Archibald shines in COC's whimsical, physical Vixen Jane Archibald as the Vixen and Carolyn Sproule as the Dog (behind) in the Canadian Opera Company's production of The Cunning Little Vixen, 2024, photo: Michael Cooper.

Archibald shines in COC's whimsical, physical Vixen

Greg Finney

Long time no see! Have no fear, your friendly neighbourhood Greg is back!

We stepped out to catch the Canadian Opera Company’s latest offering: Janácek’s The Cunning Little Vixen. The COC last presented this 25 years ago, yet this production is markedly different.

The story tells the tale of a young Vixen who is captured by The Forester and brought home in an abusive attempt to domesticate her. This does not bode well, and the Vixen is put out of the house, where she is rescued by fellow foxes. The Vixen continues on to liberate the hens from their domineering rooster; they usurp the Badger’s massive estate where he lived alone, then she meets a handsome young Fox, has a large brood and settles down. We then meet a Poacher who encounters the Forester setting a trap for the Vixen. However, being raised by humans, she teaches her brood about the trap and how to beat it. The Poacher sees the Vixen and after she saves her brood from him, he takes her life and her pelt to make a wedding muff for his future bride. The Forester is then seen contemplating his choices in the forest.

(l-r) Ema Nikolovska as the Fox and Jane Archibald as the Vixen in the Canadian Opera Company's production of The Cunning Little Vixen, 2024, photo: Michael Cooper.

The story was taken from a graphic novel and is fleshed out in this self-referential, rather humorous at times, fairy tale. While the direction was creative and clear for the most part, I felt the show was trying to tackle too many struggles in a way that I think somewhat detracted from what I assume the primary allegory is: the need for feminism.

There’s discussion about class divide - both in the way the Vixen is punished for the actions of the Dog and the Children (representing the upper-classes) while living with the Forester, when the Vixen is living with the Forester, and in the very real threat of gaslighting in a patriarchal society in the Vixen’s - um, interaction? - with the Rooster when she liberates the hens. There’s also a scathing review of capitalism in a very “eat the rich” moment when the Badger is driven from his home. There’s comments on climate change, there’s comments on this, there’s comments on that. These are all very important topics, but I think it lacked a bit of focus that these disruptions amongst the animals were being perpetrated and executed successfully by women. I think that an overarching theme of “the patriarchy is kind of at the root of all our problems” could have been established more strongly, if a throughline of the powerful feminine remained in the forefront.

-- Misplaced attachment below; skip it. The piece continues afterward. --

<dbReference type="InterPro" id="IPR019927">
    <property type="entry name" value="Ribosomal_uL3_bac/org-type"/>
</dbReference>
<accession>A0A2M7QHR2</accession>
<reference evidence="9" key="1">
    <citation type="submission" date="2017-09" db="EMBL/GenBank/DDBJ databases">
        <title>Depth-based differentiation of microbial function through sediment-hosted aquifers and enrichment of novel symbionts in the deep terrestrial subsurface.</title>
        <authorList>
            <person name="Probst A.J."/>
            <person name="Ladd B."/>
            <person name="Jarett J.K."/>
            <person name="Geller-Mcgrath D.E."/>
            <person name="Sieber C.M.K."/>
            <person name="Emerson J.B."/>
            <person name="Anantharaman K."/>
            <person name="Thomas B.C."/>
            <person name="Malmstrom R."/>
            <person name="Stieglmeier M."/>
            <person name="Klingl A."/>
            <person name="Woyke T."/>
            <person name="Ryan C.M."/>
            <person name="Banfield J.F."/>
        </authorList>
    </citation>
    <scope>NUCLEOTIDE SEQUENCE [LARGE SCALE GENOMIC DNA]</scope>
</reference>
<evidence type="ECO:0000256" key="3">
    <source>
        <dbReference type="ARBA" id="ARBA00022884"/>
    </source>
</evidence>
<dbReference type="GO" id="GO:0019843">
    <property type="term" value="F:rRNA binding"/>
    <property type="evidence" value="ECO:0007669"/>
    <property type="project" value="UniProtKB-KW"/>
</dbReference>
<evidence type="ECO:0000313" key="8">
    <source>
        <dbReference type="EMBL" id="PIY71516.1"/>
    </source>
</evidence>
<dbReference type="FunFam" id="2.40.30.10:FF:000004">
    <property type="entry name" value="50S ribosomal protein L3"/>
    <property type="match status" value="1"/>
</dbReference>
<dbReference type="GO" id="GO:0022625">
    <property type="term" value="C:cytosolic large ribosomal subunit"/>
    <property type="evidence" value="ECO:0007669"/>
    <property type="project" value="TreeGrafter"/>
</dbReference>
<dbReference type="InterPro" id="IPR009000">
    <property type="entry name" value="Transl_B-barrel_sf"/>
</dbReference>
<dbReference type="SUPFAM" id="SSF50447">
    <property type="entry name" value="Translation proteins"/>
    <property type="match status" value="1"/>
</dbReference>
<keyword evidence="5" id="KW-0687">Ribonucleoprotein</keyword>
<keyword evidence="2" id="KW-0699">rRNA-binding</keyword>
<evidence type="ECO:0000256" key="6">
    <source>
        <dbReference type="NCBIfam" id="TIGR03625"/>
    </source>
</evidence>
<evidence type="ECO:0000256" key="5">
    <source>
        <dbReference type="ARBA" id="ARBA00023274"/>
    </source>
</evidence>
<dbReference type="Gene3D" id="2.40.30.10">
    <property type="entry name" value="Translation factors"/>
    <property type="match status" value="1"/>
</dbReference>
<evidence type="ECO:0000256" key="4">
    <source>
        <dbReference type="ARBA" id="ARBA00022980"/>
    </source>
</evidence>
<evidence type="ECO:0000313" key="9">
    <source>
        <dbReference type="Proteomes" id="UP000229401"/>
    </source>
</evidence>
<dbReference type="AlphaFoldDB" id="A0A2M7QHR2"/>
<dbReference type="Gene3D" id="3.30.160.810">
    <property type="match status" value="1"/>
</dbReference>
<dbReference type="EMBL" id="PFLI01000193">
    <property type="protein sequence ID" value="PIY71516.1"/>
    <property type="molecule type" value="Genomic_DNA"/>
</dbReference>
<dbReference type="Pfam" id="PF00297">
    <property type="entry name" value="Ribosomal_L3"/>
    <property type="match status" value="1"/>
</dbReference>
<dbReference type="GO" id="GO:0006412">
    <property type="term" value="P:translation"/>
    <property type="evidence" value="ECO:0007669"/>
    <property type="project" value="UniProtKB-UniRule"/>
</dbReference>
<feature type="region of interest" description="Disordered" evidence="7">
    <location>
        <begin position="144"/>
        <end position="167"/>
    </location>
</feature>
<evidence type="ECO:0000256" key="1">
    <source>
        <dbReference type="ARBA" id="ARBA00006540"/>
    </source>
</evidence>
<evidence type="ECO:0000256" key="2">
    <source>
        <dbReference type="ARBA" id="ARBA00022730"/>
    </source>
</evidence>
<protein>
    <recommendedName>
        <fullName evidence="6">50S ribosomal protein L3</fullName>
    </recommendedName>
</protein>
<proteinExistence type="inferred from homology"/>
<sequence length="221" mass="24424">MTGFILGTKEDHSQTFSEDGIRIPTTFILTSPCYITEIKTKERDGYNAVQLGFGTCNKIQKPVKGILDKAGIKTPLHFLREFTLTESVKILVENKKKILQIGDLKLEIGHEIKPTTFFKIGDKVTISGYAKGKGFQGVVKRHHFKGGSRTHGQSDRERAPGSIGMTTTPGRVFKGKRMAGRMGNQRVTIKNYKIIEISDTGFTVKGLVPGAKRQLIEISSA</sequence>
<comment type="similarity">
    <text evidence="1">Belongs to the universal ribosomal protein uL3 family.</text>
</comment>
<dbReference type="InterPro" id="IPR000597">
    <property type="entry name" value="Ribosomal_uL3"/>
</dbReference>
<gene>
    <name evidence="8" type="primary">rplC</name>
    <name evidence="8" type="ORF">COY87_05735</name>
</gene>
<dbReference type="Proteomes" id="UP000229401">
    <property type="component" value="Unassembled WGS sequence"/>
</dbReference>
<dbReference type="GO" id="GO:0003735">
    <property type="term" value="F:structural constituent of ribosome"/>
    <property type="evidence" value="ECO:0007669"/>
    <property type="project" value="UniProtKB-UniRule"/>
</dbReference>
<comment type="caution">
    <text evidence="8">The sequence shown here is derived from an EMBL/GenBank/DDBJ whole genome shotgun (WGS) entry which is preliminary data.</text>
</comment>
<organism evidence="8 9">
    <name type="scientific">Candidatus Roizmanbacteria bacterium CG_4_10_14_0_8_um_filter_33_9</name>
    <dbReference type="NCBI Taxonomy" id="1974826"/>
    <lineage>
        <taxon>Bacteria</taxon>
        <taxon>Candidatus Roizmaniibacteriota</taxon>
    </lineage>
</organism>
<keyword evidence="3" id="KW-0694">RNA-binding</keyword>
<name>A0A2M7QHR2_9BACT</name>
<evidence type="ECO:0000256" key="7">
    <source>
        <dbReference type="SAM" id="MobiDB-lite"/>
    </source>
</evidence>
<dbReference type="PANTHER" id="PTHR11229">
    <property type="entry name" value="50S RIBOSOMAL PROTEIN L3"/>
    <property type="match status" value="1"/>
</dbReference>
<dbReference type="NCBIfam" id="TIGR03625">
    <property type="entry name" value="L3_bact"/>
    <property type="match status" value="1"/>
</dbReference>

(l-r) Wesley Harrison as the Schoolmaster, Christopher Purves as the Forester, and Charlotte Siegel as the Innkeeper’s Wife in the Canadian Opera Company's production of The Cunning Little Vixen, 2024, Photo: Michael Cooper.

These very human-like scenes amongst animals are juxtaposed against much more philosophical scenes with the humans. We see the frailty of toxic masculinity when the Forester stays out too late with the Priest and the Schoolmaster - two who later find themselves at risk of “losing their principles”. The fantastical design of the fauna in this universe slammed hard against the drab, monotone themes of the human’s dress and environment in a very creative and practical way.

Dead-centre stage was a highlight of the design for me: a seemingly never-ending fabric scroll, painted to depict the happenings of the story, as though they were illustrations in a children’s book. It was creative and captivating, as was their use of similar scrolls to create the trees of the forest and employ a really creative way of showing the deforestation being caused.